There's a lot I enjoy very much about motherhood, but having a tiny, precious someone wholly physically dependent on me isn't among my favorite aspects. I love nursing him because it's essentially a squirmless, fuss-free cuddle, and who could not love that? And I wouldn't consider weaning yet because I know breastfeeding continues to be the best thing for him nutritionally. But it will be nice to be able to leave him with his father for a whole day without the bother of pumps and bottles. I love holding him and squeezing him and kissing his delicious fat cheeks, but I look forward to his being able to move himself across the room.

I celebrate all his small movements towards independence because I'm proud of him and I'm fascinated by the process, but also because every one brings me closer to independence, too. Today he sat in the crook of his Boppy and smacked at cloth blocks and plastic cups and righted himself when he listed too far to starboard, and it was a huge pleasure to watch him entertain and sustain himself.

And it was a huge pleasure to sit within arm's reach but not touching, and read a book.

Friday, November 14, 2008

Essential Bookshelf

I keep meaning to grab the parenting books I like a lot and do reviews of each. And I'll get around to it eventually.

For the time being, though, I thought I'd just list 'em, and open up the floor to parent-readers to comment or list their own favorites.

Burton White, The New First Three Years of Life
American Academy of Pediatrics, Caring for your Baby and Young Child: Birth to Age 5
Penelope Leach, Your Baby and Child: From Birth to Age Five
Ellyn Satter, Child of Mine: Feeding with Love and Good Sense

Thursday, November 13, 2008

How Is it?

My friend A, whom I hadn't seen since long before Ben was born, asked me this weekend, "So, how is it?" "It" being parenthood, life with a baby, the Brave New World. Perfectly rational, normal, polite question, right? But I don't think anyone had asked me before -- or if they had, it was back in the severely sleep-deprived first few months, and I don't remember.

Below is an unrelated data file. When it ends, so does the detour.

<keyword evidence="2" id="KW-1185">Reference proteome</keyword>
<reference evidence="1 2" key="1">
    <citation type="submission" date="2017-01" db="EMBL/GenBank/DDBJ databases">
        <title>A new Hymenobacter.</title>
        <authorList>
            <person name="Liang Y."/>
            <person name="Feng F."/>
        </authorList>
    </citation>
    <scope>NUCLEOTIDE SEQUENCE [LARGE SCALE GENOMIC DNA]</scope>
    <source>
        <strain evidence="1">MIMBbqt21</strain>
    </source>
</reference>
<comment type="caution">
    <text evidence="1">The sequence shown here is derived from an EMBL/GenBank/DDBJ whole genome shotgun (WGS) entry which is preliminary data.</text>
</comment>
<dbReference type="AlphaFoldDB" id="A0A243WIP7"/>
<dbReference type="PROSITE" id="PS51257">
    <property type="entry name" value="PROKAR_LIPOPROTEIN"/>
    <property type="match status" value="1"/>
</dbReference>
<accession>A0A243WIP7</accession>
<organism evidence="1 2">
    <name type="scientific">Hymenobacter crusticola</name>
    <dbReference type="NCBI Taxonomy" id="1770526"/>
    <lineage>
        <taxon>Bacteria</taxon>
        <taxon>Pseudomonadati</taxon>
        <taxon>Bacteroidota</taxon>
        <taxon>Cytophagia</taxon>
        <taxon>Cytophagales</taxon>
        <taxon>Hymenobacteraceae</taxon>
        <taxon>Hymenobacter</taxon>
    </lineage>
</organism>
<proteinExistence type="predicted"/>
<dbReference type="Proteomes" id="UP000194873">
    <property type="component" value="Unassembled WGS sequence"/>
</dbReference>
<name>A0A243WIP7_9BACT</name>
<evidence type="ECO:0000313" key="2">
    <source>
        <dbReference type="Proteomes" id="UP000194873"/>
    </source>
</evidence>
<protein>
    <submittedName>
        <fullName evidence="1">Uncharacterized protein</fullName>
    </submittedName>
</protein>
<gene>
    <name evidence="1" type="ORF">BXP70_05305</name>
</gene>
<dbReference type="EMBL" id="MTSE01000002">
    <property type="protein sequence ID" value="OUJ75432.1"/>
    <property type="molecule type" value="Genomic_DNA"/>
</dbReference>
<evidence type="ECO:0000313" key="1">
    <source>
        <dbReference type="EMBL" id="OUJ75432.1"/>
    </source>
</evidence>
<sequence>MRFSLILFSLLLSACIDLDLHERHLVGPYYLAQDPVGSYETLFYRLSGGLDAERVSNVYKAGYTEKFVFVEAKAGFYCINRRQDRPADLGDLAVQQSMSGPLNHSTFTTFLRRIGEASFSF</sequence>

I found myself flummoxed for a second. How is it? How do I even begin to evaluate? It's like asking me how I enjoy being an earthling, except of course I can remember a time when I wasn't a parent. But it's that level of all-encompassing experience, all but impossible to have the perspective to take a critical position. Which is pretty much what I said.

But I've been thinking about it. How is it? Big picture, broad strokes.

It's exhausting. Not nearly so much now as it was when the kid was around eight weeks, but still. Then, I hovered between functional and not, and the combination of the exhaustion and frustration brought me to tears several times a week at least. And I'm jinxing myself by saying so, but it's been some time now since I've felt anything but functional or parenting has made me cry. But I'm tired a lot, and I almost never wake up feeling fully rested.

It's full of joy. One of the things I've always loved about my dogs is how happy they are to see me. A beaming baby, half his face opened by a grin, puts all dog greetings to shame. And all his small accomplishments of development are sources of pride and wonder. He can pass an object from hand to hand! He can smack! He can blow raspberries! Every week there's a new tiny miracle that bowls me over not just with love and delight for him, but in the amazing and complicated process of becoming a person.

It's full of tedious work. I have to do laundry pretty much every day to keep up -- and that's with disposable diapers, which is why I'm not using cloth. (And I don't feel guilty because of this.) Changing diapers and dressing a squirmy little person and lugging him around and around the kitchen because he'll fuss if I don't -- these are not fun parenting tasks, and they occupy a big part of every day.